Hoot & Blat for the Coming Solstice

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Start Your Summer – Come Paddle With Us Around Franklin June 24
On June 24, a happy gang of us – (and we range from 8 to 80!)  are gathering down at Snug Harbour for the second Franklin Challenge.   It’s a fundraiser to support cleanup of local islands, through the Georgian Bay Biosphere Reserve.  After coffee and a rousing cheer – we’ll set off to go round the prettiest island on the planet – an 18 km romp with a shorter 8km loop if that tickles your fancy.  Canoe, Kayak, Sup – makes no matter, we just hope you can join in!  To sign up, please go to:https://www.whitesquall.com/franklin-challenge/
Tim & Charly Need Encouragement and Sponsors
Yup, our trusty visitor services specialist Charly the dog – and me – are going in the Franklin Challenge.  I’m asking if any of you out there can spare some $ to help a man and his trusty dog raise as much money as possible.  The cause is important, the crew is keen and all we need is your support.  For more info go to:  https://www.whitesquall.com/franklin-challenge/   You can simply e-mail me at:  [email protected] and tell me you wanna help.  We’ll take dog bones, toonies or hundred dollar bills, makes no matter.   I’ll sort out the best way for you and it will be fun fun fun.  Thanks so much for even thinking for one second of helping….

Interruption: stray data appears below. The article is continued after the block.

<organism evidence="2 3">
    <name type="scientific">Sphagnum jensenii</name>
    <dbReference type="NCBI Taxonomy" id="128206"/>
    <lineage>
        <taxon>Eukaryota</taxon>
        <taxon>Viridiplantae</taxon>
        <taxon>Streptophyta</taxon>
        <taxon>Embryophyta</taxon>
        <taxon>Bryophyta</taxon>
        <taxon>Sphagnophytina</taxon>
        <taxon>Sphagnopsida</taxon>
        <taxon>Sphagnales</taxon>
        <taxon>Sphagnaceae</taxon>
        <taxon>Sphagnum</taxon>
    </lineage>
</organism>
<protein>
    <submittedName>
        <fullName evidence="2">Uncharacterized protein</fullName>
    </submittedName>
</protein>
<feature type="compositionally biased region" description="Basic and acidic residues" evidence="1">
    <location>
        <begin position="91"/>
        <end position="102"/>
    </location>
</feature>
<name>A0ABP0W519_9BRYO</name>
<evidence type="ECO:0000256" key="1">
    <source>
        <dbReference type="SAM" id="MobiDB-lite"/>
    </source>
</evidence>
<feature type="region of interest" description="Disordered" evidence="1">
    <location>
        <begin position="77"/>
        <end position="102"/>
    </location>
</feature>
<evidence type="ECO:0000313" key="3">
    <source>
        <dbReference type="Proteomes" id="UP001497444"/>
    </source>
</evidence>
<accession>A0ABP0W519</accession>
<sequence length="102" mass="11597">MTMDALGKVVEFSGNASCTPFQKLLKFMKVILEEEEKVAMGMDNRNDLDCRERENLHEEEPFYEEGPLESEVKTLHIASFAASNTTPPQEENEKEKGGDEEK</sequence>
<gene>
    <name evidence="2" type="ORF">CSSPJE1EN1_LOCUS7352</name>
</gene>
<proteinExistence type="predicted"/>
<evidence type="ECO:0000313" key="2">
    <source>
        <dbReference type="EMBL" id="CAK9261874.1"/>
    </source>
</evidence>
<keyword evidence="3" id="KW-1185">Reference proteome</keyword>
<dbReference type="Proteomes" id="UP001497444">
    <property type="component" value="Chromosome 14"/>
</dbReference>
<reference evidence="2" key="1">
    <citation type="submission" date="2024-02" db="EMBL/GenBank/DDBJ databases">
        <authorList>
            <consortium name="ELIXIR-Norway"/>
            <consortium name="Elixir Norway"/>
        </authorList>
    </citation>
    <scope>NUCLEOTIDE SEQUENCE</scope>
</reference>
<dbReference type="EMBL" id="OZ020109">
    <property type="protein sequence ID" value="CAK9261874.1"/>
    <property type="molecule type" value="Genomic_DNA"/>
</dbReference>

It’s Time to Head North and Paddle!
If you can give us the next couple of lines in this song WITHOUT RUNNING TO A COMPUTER then we will put your name in the hat for 5 pairs of darn tough wool socks to keep your toes warm for next winter.  
Hot Times, Summer in the City 
Back of my neck getting dirty and gritty
Been down, isn’t it a pity
Doesn’t seem to be a shadow in the city
You can find shadows, cool breezes and hot rocks to lie on after a sparkling swim in sun speckled waters.  Ok, so my alliteration is pathetic, but really –  paddling on the Bay in summer is pretty fine. Give us a call or get in touch ([email protected]) and we can give you ideas of how to get going on that most Canadian of past-times, paddling…  
Join us for some Paddle Canada Course
We offer Paddle Canada courses throughout the summer- we hope you can join us. Give us a call if you have any questions! Check out our Paddle Canada courses below.
Tim’s Tip